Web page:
Hiroshima in America: A Half Century of Denial
A half century after the bombing of Hiroshima, two distinguished writers look at the impact of the use of the A-bomb, and the supression of debate, on American life. Lifton and Mitchell question why Hiroshima still touches such a raw nerve, and explore the distortion and supression of information about the use of the bomb.
Paperback, 448 pages
Published August 1st 1996 by Quill
(first published 1995)
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Superb examination of the complex history of America's development of atomic weapons and the decision ultimately to use them. The authors' premise may be difficult for some readers to accept because it runs counter to some commonly held beliefs, but Lifton and co-author Greg Mitchell present a convincing case.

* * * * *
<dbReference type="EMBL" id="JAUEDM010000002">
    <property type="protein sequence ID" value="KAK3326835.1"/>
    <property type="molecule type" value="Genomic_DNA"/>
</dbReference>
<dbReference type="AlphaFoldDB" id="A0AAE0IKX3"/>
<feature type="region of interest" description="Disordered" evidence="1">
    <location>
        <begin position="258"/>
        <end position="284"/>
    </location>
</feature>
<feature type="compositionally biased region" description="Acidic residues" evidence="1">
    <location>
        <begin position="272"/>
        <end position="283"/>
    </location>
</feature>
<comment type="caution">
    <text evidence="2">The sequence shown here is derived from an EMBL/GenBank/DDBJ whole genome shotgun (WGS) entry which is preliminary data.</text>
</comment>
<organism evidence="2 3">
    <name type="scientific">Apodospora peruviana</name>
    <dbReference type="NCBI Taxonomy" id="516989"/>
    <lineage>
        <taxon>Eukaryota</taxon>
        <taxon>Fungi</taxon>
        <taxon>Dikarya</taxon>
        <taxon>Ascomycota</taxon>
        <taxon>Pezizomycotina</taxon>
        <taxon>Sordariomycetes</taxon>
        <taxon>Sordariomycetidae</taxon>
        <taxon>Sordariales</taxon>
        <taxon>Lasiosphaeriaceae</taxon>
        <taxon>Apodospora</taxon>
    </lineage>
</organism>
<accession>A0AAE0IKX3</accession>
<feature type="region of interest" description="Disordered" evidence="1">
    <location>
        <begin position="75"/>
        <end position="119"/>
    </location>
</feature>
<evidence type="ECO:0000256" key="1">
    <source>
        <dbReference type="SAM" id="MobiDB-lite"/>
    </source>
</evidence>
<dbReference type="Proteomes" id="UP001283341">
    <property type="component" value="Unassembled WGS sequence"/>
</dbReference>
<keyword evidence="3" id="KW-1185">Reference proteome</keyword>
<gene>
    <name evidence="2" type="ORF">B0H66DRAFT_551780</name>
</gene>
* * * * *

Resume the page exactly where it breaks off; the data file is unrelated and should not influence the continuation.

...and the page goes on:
I am glad that I discovered this 1995 book 15 years late. If I had read it in 1995, I might have become discouraged about other World War II-era atomic history books, and never read them. The author is certainly very much in the camp with those who think we should not have dropped the atomic bombs on Japan in 1945. But, all in all, I'm glad that I finally stumbled upon this book. It was an uneven read, mostly I think because of the constant editorializing. But no library about atomic energy or n...more
This informative book examines how the government molded public opinion just prior to and after dropping the atomic bombs on Japanese cities. The authors discuss the possible myth that millions of lives would be saved by utilizing the bomb, as well as how reporters and doctors were only able to report on "accessible" areas of the explosion. The authors also look at the effect the bomb has had on the generation of Americans that followed its use. I found this really interesting.
Robert Jay Lifton is an American psychiatrist and author, chiefly known for his studies of the psychological causes and effects of war and political violence and for his theory of thought reform. He was an early proponent of the techniques of psychohistory.More about Robert Jay Lifton...